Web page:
INTRODUCTION TO MANGROVES

 

Responsive image

Mangroves are trees evolved to tolerate saltwater exposure environments along equatorial and tropical coastlines. They are easily recognizable by their tangled roots that prop them above the waterline. The complex root system slows the ebb and flow of tidal waters, trapping sediment that slowly builds up over time. The accretion of sediment creates an anaerobic environment that sequesters carbon for hundreds of years. Carbon is also stored within the living biomass and roots of the trees.

Most people equate mangrove forests with marine environments; however, mangrove forests exist between the boundary of land and sea. They provide critical habitat for hundreds of species both within the water and on land. Productive offshore fisheries rely on healthy coastal mangroves to provide habitat for the early life stages of many fish. Terrestrial and avian species use the forests as a refuge and critical aspects of their lifecycles. Recognizing how the forests provide habitat for animals at different cycles of the animal’s lives is essential to maintaining long-term mangrove protection.

The sturdy root systems provide services for aquatic and terrestrial species and coastal communities. During storms and floods, the roots and trees act as natural barriers against storm surges, decreasing wave energy and protecting human settlements from severe damage. The stabilization of soil by the roots of the trees inhibits additional sediment loss. Without mangrove forests along coastlines, coastal erosion is accelerated and often compounded by the steady creep of sea-level rise.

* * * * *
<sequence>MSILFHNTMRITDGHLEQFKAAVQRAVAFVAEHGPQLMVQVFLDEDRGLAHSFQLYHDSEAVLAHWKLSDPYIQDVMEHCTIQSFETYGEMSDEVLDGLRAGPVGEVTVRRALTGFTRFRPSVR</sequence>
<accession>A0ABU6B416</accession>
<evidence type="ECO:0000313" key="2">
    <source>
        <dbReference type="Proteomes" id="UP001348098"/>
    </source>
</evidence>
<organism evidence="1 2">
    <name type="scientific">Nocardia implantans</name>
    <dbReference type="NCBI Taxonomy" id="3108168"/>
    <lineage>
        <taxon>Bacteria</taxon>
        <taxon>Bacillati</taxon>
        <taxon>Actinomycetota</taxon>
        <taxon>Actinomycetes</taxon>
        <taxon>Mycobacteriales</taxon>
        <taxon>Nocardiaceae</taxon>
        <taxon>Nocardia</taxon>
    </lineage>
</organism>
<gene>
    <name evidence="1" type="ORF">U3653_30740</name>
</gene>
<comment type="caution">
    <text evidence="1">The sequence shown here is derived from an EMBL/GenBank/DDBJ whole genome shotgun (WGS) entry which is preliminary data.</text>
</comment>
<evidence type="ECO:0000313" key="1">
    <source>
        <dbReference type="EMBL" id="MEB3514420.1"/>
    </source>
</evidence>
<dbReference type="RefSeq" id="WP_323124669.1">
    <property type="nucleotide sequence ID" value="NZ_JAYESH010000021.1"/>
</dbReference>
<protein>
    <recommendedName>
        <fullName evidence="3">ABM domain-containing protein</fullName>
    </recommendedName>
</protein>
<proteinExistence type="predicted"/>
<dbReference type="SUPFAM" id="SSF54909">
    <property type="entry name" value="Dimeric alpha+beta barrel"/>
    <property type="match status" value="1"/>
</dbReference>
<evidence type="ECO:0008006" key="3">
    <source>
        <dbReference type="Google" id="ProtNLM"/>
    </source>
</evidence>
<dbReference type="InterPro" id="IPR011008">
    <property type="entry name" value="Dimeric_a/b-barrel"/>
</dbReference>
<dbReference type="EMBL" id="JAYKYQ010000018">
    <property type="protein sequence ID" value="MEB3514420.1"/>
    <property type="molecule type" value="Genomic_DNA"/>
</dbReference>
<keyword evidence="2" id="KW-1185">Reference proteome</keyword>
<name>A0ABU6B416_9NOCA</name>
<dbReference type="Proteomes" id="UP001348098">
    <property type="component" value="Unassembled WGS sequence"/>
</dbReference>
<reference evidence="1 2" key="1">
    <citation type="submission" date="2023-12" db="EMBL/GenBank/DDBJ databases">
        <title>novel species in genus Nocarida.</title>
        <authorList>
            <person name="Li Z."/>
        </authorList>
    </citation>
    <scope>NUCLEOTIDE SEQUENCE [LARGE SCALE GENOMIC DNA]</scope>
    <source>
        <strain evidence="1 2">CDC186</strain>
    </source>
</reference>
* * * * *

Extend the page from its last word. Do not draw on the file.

Despite the plethora of benefits mangrove forests provide to coastal communities and biodiversity, they are under threat around the world. Over half of the world’s mangroves have been destroyed (32 million hectares), and current mangrove loss continues at a 1% decline each year. Mangrove restoration is an essential mechanism to combat loss, promote biodiversity, and protect local communities. The global community must act together to slow the decline and implement community-focused restoration.

Front cover of state of the world's mangroves report

 

In an effort to provide a common voice and mission to advocate for mangroves, the Fair Carbon project partnered with the Global Mangrove Alliance to co-author the State of the World's Mangroves. Together with over 27 organizations including The Nature Conservancy, IUCN, WWF, and many others, the report provides guidance to NGOs, scientists, and governments on best practices to recover mangrove forests.

Mangrove Photo: Matt Curnock

RETURN TO TOP            RETURN TO HOME